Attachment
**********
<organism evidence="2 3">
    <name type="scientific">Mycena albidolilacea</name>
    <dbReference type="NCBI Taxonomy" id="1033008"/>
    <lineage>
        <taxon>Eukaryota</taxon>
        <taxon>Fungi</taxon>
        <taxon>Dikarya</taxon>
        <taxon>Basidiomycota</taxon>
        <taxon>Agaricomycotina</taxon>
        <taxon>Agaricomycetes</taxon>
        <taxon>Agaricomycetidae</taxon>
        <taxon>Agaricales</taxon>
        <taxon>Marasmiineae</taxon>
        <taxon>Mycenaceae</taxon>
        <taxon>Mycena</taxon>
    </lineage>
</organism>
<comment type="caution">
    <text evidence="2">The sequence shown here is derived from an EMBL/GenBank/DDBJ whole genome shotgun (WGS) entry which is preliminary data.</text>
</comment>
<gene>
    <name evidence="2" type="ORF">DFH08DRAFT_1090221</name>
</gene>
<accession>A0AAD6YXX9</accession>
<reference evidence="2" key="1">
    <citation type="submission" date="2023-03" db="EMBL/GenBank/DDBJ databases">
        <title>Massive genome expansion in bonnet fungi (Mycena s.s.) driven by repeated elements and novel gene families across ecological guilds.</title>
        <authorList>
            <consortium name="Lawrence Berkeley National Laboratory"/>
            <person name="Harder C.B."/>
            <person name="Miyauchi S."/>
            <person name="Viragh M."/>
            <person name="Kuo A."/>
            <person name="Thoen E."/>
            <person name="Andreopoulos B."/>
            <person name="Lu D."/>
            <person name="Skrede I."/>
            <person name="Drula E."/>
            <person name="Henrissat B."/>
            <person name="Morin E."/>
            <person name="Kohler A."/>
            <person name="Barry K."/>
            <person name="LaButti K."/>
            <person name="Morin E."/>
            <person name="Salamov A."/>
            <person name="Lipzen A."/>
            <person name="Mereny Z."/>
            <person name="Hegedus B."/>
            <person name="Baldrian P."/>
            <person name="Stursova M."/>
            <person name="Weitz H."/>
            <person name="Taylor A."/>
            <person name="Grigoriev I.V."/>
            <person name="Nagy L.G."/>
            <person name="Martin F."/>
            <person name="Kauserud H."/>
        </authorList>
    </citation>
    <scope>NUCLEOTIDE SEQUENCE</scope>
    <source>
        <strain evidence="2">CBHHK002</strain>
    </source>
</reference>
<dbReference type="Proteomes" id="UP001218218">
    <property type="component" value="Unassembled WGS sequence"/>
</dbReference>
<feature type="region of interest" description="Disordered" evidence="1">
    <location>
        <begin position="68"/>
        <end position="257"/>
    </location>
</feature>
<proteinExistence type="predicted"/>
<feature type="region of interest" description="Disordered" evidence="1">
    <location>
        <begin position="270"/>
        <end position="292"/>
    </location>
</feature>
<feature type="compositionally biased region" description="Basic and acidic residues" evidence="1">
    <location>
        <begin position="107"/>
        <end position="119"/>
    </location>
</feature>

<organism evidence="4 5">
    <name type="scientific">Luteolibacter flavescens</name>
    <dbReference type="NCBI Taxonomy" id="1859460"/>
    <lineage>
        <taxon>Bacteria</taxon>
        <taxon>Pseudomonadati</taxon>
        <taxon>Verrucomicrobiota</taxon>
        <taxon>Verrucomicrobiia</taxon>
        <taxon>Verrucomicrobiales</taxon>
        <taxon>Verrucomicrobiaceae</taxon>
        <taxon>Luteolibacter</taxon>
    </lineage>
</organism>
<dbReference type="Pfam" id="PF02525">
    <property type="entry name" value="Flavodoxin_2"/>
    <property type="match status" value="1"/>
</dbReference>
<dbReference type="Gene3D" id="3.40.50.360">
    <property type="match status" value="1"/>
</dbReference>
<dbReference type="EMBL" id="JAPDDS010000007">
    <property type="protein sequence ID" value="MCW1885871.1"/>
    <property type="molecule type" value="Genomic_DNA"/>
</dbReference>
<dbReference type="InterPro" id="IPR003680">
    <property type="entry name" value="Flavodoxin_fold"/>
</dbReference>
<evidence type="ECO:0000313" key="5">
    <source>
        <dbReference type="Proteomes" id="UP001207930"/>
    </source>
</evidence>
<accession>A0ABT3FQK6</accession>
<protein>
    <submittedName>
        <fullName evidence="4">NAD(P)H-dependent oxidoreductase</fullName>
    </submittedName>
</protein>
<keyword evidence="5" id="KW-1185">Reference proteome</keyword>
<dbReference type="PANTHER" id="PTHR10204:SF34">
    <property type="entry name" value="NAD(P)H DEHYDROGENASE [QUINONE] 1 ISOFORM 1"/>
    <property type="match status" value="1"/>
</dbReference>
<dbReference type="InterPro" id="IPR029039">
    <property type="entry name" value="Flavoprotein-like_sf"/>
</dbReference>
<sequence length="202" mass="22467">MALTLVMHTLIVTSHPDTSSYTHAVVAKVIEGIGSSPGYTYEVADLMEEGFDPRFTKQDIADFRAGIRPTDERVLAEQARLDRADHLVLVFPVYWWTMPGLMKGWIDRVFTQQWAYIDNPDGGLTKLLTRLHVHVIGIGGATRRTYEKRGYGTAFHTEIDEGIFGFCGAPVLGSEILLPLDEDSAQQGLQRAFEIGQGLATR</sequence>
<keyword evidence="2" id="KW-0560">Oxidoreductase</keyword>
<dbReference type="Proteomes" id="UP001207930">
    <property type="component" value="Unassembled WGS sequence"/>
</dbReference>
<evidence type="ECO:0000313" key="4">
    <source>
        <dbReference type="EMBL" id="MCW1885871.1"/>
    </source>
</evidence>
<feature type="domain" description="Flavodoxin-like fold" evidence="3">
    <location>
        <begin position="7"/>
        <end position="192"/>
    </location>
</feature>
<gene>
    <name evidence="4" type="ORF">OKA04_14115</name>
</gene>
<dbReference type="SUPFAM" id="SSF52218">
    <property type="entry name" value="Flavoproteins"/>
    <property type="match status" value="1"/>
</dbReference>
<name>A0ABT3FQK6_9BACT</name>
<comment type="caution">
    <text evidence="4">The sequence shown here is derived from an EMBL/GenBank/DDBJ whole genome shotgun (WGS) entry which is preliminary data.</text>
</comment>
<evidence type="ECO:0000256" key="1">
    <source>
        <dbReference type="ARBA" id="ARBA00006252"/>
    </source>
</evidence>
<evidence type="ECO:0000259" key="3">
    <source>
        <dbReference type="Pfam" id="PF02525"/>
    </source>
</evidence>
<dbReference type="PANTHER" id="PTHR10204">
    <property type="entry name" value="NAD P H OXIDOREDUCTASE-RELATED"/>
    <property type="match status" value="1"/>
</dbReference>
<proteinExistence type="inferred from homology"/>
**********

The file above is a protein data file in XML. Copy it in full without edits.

<organism evidence="2 3">
    <name type="scientific">Mycena albidolilacea</name>
    <dbReference type="NCBI Taxonomy" id="1033008"/>
    <lineage>
        <taxon>Eukaryota</taxon>
        <taxon>Fungi</taxon>
        <taxon>Dikarya</taxon>
        <taxon>Basidiomycota</taxon>
        <taxon>Agaricomycotina</taxon>
        <taxon>Agaricomycetes</taxon>
        <taxon>Agaricomycetidae</taxon>
        <taxon>Agaricales</taxon>
        <taxon>Marasmiineae</taxon>
        <taxon>Mycenaceae</taxon>
        <taxon>Mycena</taxon>
    </lineage>
</organism>
<comment type="caution">
    <text evidence="2">The sequence shown here is derived from an EMBL/GenBank/DDBJ whole genome shotgun (WGS) entry which is preliminary data.</text>
</comment>
<gene>
    <name evidence="2" type="ORF">DFH08DRAFT_1090221</name>
</gene>
<accession>A0AAD6YXX9</accession>
<reference evidence="2" key="1">
    <citation type="submission" date="2023-03" db="EMBL/GenBank/DDBJ databases">
        <title>Massive genome expansion in bonnet fungi (Mycena s.s.) driven by repeated elements and novel gene families across ecological guilds.</title>
        <authorList>
            <consortium name="Lawrence Berkeley National Laboratory"/>
            <person name="Harder C.B."/>
            <person name="Miyauchi S."/>
            <person name="Viragh M."/>
            <person name="Kuo A."/>
            <person name="Thoen E."/>
            <person name="Andreopoulos B."/>
            <person name="Lu D."/>
            <person name="Skrede I."/>
            <person name="Drula E."/>
            <person name="Henrissat B."/>
            <person name="Morin E."/>
            <person name="Kohler A."/>
            <person name="Barry K."/>
            <person name="LaButti K."/>
            <person name="Morin E."/>
            <person name="Salamov A."/>
            <person name="Lipzen A."/>
            <person name="Mereny Z."/>
            <person name="Hegedus B."/>
            <person name="Baldrian P."/>
            <person name="Stursova M."/>
            <person name="Weitz H."/>
            <person name="Taylor A."/>
            <person name="Grigoriev I.V."/>
            <person name="Nagy L.G."/>
            <person name="Martin F."/>
            <person name="Kauserud H."/>
        </authorList>
    </citation>
    <scope>NUCLEOTIDE SEQUENCE</scope>
    <source>
        <strain evidence="2">CBHHK002</strain>
    </source>
</reference>
<dbReference type="Proteomes" id="UP001218218">
    <property type="component" value="Unassembled WGS sequence"/>
</dbReference>
<feature type="region of interest" description="Disordered" evidence="1">
    <location>
        <begin position="68"/>
        <end position="257"/>
    </location>
</feature>
<proteinExistence type="predicted"/>
<feature type="region of interest" description="Disordered" evidence="1">
    <location>
        <begin position="270"/>
        <end position="292"/>
    </location>
</feature>
<feature type="compositionally biased region" description="Basic and acidic residues" evidence="1">
    <location>
        <begin position="107"/>
        <end position="119"/>
    </location>
</feature>

<organism evidence="4 5">
    <name type="scientific">Luteolibacter flavescens</name>
    <dbReference type="NCBI Taxonomy" id="1859460"/>
    <lineage>
        <taxon>Bacteria</taxon>
        <taxon>Pseudomonadati</taxon>
        <taxon>Verrucomicrobiota</taxon>
        <taxon>Verrucomicrobiia</taxon>
        <taxon>Verrucomicrobiales</taxon>
        <taxon>Verrucomicrobiaceae</taxon>
        <taxon>Luteolibacter</taxon>
    </lineage>
</organism>
<dbReference type="Pfam" id="PF02525">
    <property type="entry name" value="Flavodoxin_2"/>
    <property type="match status" value="1"/>
</dbReference>
<dbReference type="Gene3D" id="3.40.50.360">
    <property type="match status" value="1"/>
</dbReference>
<dbReference type="EMBL" id="JAPDDS010000007">
    <property type="protein sequence ID" value="MCW1885871.1"/>
    <property type="molecule type" value="Genomic_DNA"/>
</dbReference>
<dbReference type="InterPro" id="IPR003680">
    <property type="entry name" value="Flavodoxin_fold"/>
</dbReference>
<evidence type="ECO:0000313" key="5">
    <source>
        <dbReference type="Proteomes" id="UP001207930"/>
    </source>
</evidence>
<accession>A0ABT3FQK6</accession>
<protein>
    <submittedName>
        <fullName evidence="4">NAD(P)H-dependent oxidoreductase</fullName>
    </submittedName>
</protein>
<keyword evidence="5" id="KW-1185">Reference proteome</keyword>
<dbReference type="PANTHER" id="PTHR10204:SF34">
    <property type="entry name" value="NAD(P)H DEHYDROGENASE [QUINONE] 1 ISOFORM 1"/>
    <property type="match status" value="1"/>
</dbReference>
<dbReference type="InterPro" id="IPR029039">
    <property type="entry name" value="Flavoprotein-like_sf"/>
</dbReference>
<sequence length="202" mass="22467">MALTLVMHTLIVTSHPDTSSYTHAVVAKVIEGIGSSPGYTYEVADLMEEGFDPRFTKQDIADFRAGIRPTDERVLAEQARLDRADHLVLVFPVYWWTMPGLMKGWIDRVFTQQWAYIDNPDGGLTKLLTRLHVHVIGIGGATRRTYEKRGYGTAFHTEIDEGIFGFCGAPVLGSEILLPLDEDSAQQGLQRAFEIGQGLATR</sequence>
<keyword evidence="2" id="KW-0560">Oxidoreductase</keyword>
<dbReference type="Proteomes" id="UP001207930">
    <property type="component" value="Unassembled WGS sequence"/>
</dbReference>
<evidence type="ECO:0000313" key="4">
    <source>
        <dbReference type="EMBL" id="MCW1885871.1"/>
    </source>
</evidence>
<feature type="domain" description="Flavodoxin-like fold" evidence="3">
    <location>
        <begin position="7"/>
        <end position="192"/>
    </location>
</feature>
<gene>
    <name evidence="4" type="ORF">OKA04_14115</name>
</gene>
<dbReference type="SUPFAM" id="SSF52218">
    <property type="entry name" value="Flavoproteins"/>
    <property type="match status" value="1"/>
</dbReference>
<name>A0ABT3FQK6_9BACT</name>
<comment type="caution">
    <text evidence="4">The sequence shown here is derived from an EMBL/GenBank/DDBJ whole genome shotgun (WGS) entry which is preliminary data.</text>
</comment>
<evidence type="ECO:0000256" key="1">
    <source>
        <dbReference type="ARBA" id="ARBA00006252"/>
    </source>
</evidence>
<evidence type="ECO:0000259" key="3">
    <source>
        <dbReference type="Pfam" id="PF02525"/>
    </source>
</evidence>
<dbReference type="PANTHER" id="PTHR10204">
    <property type="entry name" value="NAD P H OXIDOREDUCTASE-RELATED"/>
    <property type="match status" value="1"/>
</dbReference>
<proteinExistence type="inferred from homology"/>